I found it difficult to write this review because I kept wanting to just say “stop reading this review and just go see the movie. Just go.”
I loved Fantastic Beasts and Where to Find Them. I hadn’t been able to get too excited over the trailers. I figured I’d enjoy it, and it would be a fun new adventure within the mythos of Harry Potter, that it would just be OK. But no, this is my new favorite of these wizarding world movies.
Newt Scamander (Eddie Redmayne) is an introverted wizard, magizoologist, and employee at the Ministry of Magic, and has just arrived in New York City, and he is carrying with him a case of magical creatures. This is supposed to be a brief stop, but some of his creatures are…misplaced. Tensions are already high in the wizarding and No-Maj (the American term for Muggle) world and much of the blame is placed on magical creatures, which are illegal in America. Timing could not be worse for some very large and, in one case, very invisible creatures to be loose in the city.
Newt is comfortable with his creatures, but not so much with people. True to his Hufflepuff house, he cares about people, but he doesn’t really know how to interact with them. The character is expertly portrayed to have that balance of “I don’t know what to do with you” along with an instant care and value for the people around him. He meets Tina Goldstein (Katherine Waterston), a former Auror, who is just trying to do the right thing, and Jacob Kowalski (Dan Fogler), a No-Maj who gets swept into the magical world after meeting Newt. Tina’s sister Queenie (Alison Sudol), a mind reader, is also introduced.
When you have a movie that is set in a beloved world, you have a built-in audience. People will see it, and it’s going to do well financially. Often times with those movies, you can go and be like, “The special effects in that movie were amazing, it was worth it for that,” or “The characters…I love those characters,” and have your opinion stop there because the story is merely a shadow of its predecessor. That is, characters are strong but story is weak; effects are amazing, but the story is merely an afterthought.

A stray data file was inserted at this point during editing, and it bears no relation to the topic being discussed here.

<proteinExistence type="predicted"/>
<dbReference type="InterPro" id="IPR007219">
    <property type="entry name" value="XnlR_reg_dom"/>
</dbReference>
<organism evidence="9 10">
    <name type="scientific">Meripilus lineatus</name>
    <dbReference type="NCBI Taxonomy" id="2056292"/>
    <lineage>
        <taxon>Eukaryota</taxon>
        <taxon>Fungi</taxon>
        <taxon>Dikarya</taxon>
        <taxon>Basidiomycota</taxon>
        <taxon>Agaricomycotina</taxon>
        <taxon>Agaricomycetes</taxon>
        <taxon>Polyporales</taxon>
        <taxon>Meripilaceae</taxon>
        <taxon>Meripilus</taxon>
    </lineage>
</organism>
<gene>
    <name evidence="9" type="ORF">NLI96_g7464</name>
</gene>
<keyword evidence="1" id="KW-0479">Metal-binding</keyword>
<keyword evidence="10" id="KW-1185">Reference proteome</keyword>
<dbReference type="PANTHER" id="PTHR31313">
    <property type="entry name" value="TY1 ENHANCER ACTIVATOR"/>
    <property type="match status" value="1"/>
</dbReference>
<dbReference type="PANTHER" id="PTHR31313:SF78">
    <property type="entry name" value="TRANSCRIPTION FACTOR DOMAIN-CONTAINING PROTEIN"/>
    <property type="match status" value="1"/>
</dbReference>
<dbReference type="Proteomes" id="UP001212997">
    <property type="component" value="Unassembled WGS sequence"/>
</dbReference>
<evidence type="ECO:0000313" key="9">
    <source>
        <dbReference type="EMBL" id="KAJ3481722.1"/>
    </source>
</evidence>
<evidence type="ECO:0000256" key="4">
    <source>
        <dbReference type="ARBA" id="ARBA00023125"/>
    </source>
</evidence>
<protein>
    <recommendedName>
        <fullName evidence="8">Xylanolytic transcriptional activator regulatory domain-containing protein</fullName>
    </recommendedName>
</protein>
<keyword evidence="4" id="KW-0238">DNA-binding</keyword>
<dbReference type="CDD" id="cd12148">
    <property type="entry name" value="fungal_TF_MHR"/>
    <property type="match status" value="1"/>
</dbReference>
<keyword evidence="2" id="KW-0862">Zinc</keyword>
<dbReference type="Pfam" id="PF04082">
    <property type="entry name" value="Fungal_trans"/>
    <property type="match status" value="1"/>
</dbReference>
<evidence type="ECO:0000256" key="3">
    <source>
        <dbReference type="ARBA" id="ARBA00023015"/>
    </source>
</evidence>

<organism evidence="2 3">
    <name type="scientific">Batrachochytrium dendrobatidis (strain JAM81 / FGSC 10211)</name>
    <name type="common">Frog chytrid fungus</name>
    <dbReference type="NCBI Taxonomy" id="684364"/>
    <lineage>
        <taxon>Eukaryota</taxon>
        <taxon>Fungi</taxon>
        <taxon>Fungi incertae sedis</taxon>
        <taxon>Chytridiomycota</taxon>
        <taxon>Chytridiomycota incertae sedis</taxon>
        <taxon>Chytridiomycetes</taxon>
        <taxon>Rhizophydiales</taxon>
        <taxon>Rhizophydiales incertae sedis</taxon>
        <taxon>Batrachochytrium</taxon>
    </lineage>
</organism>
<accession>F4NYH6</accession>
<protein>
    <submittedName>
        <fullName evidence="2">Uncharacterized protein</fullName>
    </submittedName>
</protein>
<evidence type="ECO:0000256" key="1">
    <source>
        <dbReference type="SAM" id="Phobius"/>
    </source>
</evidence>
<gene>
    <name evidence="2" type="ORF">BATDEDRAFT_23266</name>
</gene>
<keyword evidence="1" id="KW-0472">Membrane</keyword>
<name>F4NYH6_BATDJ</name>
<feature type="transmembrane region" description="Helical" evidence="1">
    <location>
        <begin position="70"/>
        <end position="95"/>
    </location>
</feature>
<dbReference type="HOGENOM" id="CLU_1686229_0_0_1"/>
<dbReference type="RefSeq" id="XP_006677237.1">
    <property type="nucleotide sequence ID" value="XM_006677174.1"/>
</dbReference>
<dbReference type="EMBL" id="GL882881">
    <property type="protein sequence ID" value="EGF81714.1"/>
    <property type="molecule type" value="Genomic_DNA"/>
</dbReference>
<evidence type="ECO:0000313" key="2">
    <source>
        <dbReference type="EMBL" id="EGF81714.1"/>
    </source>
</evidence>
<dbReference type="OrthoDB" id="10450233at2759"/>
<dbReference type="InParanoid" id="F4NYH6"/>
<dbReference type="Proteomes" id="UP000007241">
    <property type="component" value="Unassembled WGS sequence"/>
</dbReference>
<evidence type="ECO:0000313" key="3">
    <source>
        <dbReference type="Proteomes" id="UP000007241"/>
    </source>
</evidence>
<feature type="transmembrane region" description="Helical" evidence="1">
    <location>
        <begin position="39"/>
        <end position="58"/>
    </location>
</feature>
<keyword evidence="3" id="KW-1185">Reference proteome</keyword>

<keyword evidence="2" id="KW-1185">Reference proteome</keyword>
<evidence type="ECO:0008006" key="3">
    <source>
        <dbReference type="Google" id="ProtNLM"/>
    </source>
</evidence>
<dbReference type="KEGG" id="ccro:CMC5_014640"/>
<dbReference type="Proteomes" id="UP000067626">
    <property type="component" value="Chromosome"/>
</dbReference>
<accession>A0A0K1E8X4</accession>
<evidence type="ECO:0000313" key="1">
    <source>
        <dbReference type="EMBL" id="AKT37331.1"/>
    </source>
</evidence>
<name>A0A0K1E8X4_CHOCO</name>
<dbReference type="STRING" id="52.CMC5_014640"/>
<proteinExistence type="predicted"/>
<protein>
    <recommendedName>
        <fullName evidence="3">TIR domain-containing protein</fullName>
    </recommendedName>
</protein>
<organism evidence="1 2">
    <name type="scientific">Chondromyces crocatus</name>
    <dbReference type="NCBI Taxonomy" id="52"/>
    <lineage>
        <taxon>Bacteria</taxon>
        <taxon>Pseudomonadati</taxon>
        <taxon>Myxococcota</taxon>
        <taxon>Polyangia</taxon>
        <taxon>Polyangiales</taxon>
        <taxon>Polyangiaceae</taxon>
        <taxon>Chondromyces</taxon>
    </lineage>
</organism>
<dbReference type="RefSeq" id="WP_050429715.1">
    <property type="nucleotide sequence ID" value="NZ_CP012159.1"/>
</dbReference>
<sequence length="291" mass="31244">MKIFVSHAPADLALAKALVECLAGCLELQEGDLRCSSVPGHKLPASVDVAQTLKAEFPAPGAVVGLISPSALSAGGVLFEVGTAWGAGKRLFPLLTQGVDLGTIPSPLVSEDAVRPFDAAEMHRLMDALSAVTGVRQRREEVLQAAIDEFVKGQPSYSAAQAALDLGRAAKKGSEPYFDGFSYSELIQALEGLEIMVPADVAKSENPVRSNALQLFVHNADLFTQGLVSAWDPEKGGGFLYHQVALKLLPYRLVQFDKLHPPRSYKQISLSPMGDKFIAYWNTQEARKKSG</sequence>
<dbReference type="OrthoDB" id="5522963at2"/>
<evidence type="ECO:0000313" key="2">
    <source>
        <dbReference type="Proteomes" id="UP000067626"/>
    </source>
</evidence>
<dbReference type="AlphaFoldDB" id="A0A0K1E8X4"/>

Fantastic Beasts does a amazing job crafting a story built around dynamic characters living in a beautifully rich and imagined world. The audience gets swept into the What-If of envisioning a wizarding community in 1920s New York. How would it be done? What would it look like? Fantastic Beasts stands alone very well by itself and barely requires the support of the Harry Potter universe in order to be seen as an exceptional film.
There is no profanity or sexual content. Fantasy violence is sprinkled throughout but only to the level that you would expect in the Harry Potter movies. A sinister story arc of characters in the Second Salemers, a group trying to expose and destroy witches and wizards, gets very dark thematically. A child is beaten off screen, but it doesn’t make these parts any less bleak.
Fantastic Beasts is set in a world based on magic and wizards and wizardry. If these elements are something you and/or your family as decided to avoid, then you must respect that conviction.
For me, as I’ve gotten older, I’ve grown to appreciate the way J.K. Rowling shows the timeless battle between good and evil. And in the end, good always wins.
Heidi Joelle is an executive assistant by day and a writer, editor, and reader by night. She can be coaxed from the house by the sound of a good adventure or traveling somewhere new. Her sidekick Smokey the Saint Bernard is rarely far off, usually pretending he's asleep.